Joann’s last sale featured some basic sewing supplies I was running low on, so I decided to take a journey to the sale. Before we left, the husband handed me an emailed coupon for 20% off my purchase including all regular and sales prices. Excited at the thought of saving even more on the supplies I needed, we headed for the store.

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When we got to the store, my list of needed supplies was quickly put in my pocket as the first rack of fabric was all leftover holiday prints 60% off. 60% off was a great price but then add my 20% off on top of that and I was in sale heaven! I quickly filled the cart with bolts and bolts of wonderful fabric which included holiday Snoopy and Mickey Mouse in both cottons and fleeces. After the cart was too heavy to push, I made my way to the cutting tables to have it cut.

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On the way to the cutting tables, I passed the licensed prints, at 40% off for the sale. You can do the math, 40% sale plus 20% coupon. How much more can I fit in the cart? How much more can I fit in the trunk of the car? How much more can I fit in the stash? Without answering these important questions, several more bolts of precious fabric made its way to the cutting table with me.

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After spending a fair amount of time at the cutting table, the husband, who is a real trooper, reminded me of the list of supplies that we really came for. It did not take long to pick those up and then we were off to the registers.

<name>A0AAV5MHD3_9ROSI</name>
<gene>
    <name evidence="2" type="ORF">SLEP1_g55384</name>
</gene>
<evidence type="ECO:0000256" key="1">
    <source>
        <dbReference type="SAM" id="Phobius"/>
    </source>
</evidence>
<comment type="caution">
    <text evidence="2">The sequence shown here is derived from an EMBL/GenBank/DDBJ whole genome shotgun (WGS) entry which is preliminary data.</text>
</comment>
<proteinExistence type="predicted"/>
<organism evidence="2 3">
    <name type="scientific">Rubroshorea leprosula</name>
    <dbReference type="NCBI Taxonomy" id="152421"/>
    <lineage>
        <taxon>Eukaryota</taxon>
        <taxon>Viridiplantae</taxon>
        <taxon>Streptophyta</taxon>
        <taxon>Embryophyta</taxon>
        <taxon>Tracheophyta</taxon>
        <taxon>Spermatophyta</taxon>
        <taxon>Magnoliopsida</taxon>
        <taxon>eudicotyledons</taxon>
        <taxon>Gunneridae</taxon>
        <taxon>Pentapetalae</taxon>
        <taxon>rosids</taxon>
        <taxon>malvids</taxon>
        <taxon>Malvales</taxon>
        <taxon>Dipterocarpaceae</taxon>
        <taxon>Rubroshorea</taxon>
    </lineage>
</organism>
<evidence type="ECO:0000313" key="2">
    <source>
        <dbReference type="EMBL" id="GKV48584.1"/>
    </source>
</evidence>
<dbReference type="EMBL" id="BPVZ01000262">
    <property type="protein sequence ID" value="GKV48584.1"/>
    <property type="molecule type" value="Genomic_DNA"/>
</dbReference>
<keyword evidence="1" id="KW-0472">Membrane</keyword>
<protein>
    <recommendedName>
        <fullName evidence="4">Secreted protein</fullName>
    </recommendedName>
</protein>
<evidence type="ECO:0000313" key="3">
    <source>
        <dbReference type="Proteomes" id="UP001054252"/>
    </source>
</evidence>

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After ringing up my piles of fabric and needed supplies, the young man behind the register handed me a coupon for 30% my total purchases for next week. The husband about burst into tears and I started to plan my trip to Joann’s next week to shop the sales again.

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And yes I do have to keep reminding the husband that if the apocalypse happens in the near future that I will always be able to trade fabric for food. If it wasn’t for that, I’m unsure he would let me continue to purchase more and more fabric for the stash.

How Much Fun Can One Yard of Fleece Be?

After enjoying the memories of the jacket I made for my nephew so many years ago, I decided it was time to make another one. As I dug through my patterns looking for the pattern I used make the nephew’s jacket, I ran across McCall’s 3387. I bought this pattern ages ago and made two sweatshirt fleece jackets from it for my nieces also many years ago. The sight of this pattern brought back many even more great sewing memories, furthering my excitement to make another jacket.